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THE SUPREME COURT OF NEW HAMPSHIRE
RYE BEACH COUNTRY CLUB, INC.
TOWN OF RYE
November 4, 1998
Casassa and Ryan, of Hampton (John J. Ryan on the brief and orally), for the plaintiff.
Michael L. Donovan, of Concord, by brief and orally, for the defendant.
THAYER, J. The Town of Rye (town) appeals the decision of the Superior Court (Goode, J.) granting Rye Beach Country Club, Inc.'s, now known as Abenaqui Country Club, Inc. (taxpayer), petition for abatement, and the decision of the Superior Court (McHugh, J.) denying its motion for reconsideration. We affirm in part and reverse in part.
The parties stipulated to the following facts. The taxpayer's property consists of an eighteen hole golf course with related buildings and improvements. This litigation focuses solely on that part of the taxpayer's property which is located within the recreational zone of the Rye Beach Village District. The recreational zone specifically prohibits residential use.
In 1989, the town assessed the taxpayer's property in the amount of $3,434,150 based upon the results of the town's 1986 uniform property revaluation. Although the 1989 assessment included both the taxpayer's land and buildings, the taxpayer sought an abatement only on the value of the land. The taxpayer filed inventories with the town for 1989 and 1992-1995. A separate petition for abatement of the taxpayer's 1991 taxes was dismissed by the trial court for failure to file a 1991 inventory. In the action at issue, the board of selectmen denied the abatement, but the trial court reversed and granted the abatement for 1989 and 1991-1995. The Superior Court (McHugh, J.) denied the town's motion for reconsideration, which presented evidence that the taxpayer did not file an inventory for 1991.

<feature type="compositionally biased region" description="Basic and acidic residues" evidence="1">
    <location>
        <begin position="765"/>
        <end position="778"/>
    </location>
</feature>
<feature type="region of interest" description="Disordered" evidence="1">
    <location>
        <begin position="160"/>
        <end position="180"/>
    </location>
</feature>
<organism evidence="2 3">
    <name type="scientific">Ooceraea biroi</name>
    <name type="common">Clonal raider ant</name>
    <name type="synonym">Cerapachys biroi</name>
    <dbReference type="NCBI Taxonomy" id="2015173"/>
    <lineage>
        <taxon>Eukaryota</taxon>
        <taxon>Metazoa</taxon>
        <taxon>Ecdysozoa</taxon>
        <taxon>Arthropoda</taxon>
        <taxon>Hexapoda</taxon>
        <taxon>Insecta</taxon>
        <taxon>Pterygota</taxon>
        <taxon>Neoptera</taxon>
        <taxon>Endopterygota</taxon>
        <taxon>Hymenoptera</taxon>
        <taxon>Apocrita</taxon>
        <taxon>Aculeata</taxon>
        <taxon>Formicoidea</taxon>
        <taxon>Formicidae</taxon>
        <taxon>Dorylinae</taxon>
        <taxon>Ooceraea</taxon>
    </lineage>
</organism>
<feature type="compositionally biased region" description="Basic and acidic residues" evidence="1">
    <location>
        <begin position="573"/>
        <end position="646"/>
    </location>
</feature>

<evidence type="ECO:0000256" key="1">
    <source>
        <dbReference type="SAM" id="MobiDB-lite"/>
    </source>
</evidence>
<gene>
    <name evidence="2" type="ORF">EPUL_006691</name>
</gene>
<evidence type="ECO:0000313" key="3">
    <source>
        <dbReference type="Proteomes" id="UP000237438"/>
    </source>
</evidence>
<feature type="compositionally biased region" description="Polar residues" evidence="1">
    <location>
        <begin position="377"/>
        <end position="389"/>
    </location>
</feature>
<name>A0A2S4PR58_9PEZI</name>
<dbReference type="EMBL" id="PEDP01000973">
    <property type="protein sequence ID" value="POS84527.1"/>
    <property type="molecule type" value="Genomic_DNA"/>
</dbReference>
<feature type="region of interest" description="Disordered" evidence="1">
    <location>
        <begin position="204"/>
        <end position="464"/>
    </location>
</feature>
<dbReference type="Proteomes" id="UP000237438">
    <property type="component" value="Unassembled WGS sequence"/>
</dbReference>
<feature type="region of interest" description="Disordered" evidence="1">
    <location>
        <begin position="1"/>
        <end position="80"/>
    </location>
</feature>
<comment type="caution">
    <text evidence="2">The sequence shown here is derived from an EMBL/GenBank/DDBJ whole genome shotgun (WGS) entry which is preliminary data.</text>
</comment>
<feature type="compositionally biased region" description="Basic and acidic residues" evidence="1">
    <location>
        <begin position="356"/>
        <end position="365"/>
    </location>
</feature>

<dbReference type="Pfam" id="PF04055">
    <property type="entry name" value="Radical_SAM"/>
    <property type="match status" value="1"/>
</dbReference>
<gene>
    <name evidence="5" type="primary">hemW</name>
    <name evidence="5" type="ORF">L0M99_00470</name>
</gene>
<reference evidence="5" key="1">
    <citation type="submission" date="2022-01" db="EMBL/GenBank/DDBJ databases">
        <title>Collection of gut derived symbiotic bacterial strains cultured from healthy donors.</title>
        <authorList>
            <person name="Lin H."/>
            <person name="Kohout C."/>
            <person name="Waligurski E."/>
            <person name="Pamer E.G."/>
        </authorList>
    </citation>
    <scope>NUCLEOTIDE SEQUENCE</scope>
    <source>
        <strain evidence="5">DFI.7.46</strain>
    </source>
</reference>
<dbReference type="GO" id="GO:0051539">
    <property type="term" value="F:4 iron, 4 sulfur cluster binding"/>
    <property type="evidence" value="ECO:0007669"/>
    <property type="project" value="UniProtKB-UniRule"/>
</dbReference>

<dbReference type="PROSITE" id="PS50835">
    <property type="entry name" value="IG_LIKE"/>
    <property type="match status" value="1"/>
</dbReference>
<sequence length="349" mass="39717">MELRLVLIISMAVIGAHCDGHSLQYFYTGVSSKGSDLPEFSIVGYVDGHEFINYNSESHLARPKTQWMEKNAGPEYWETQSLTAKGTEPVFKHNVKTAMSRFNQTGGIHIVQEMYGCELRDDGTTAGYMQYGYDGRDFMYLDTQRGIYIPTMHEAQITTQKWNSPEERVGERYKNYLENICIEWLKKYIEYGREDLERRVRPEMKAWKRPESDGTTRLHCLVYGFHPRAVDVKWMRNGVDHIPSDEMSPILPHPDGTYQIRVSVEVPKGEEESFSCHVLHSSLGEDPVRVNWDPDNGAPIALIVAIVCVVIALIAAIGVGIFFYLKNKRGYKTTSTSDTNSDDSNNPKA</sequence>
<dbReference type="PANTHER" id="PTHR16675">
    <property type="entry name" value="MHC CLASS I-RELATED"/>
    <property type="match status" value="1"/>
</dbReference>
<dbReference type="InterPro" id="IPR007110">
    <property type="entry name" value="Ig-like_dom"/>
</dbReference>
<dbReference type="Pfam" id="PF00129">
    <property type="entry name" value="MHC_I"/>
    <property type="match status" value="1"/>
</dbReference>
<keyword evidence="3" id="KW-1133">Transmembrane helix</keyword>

At trial, Alfred B. Ikeler testified for the town. As a staff appraiser, he assisted in the 1986 revaluation with appraisal supervisor, Richard Young, Sr. The parties stipulated, and the trial court incorporated into its decree, that the town's valuation was based on the following methodology:
1. the number of "front" acres of [the taxpayer's] land was determined by taking the total number of front feet on public roads, multiplying by a depth of 200 feet and dividing that figure by 43,560 (the number of square feet per acre);
. . . .
3. market value was determined using comparable sales of residential land in the surrounding neighborhood, commercial sales using the Marshall-Swiff [sic] method of golf course evaluation, and a comparison of the Wentworth Fairways Golf Course [located in Rye].
The trial court rejected the comparable sales approach used by the town in favor of the income approach proposed by the taxpayer. Referring also to Young's deposition testimony, the trial court concluded that the town's appraiser erroneously assessed the taxpayer's property as if it were residentially zoned and used rather than commercially zoned and used.
Using the income approach, the trial court concluded that the equalized value of the taxpayer's land as of April 1, 1989, was $891,650, and ordered an abatement. Pursuant to the "subsequent years statute," RSA 76:17-c (Supp. 1997), the trial court also abated the taxpayer's 1991-1995 taxes.
I. Failure to File an Inventory
The superior court may grant tax abatements as justice requires. See RSA 76:17 (1991) (amended 1991, 1994, 1995). In order to be granted an abatement, however, the taxpayer must prove by a preponderance of the evidence that he is paying more than his proportional share of taxes. See City of Manchester v. Town of Auburn, 125 N.H. 147, 154, 480 A.2d 60, 65 (1984).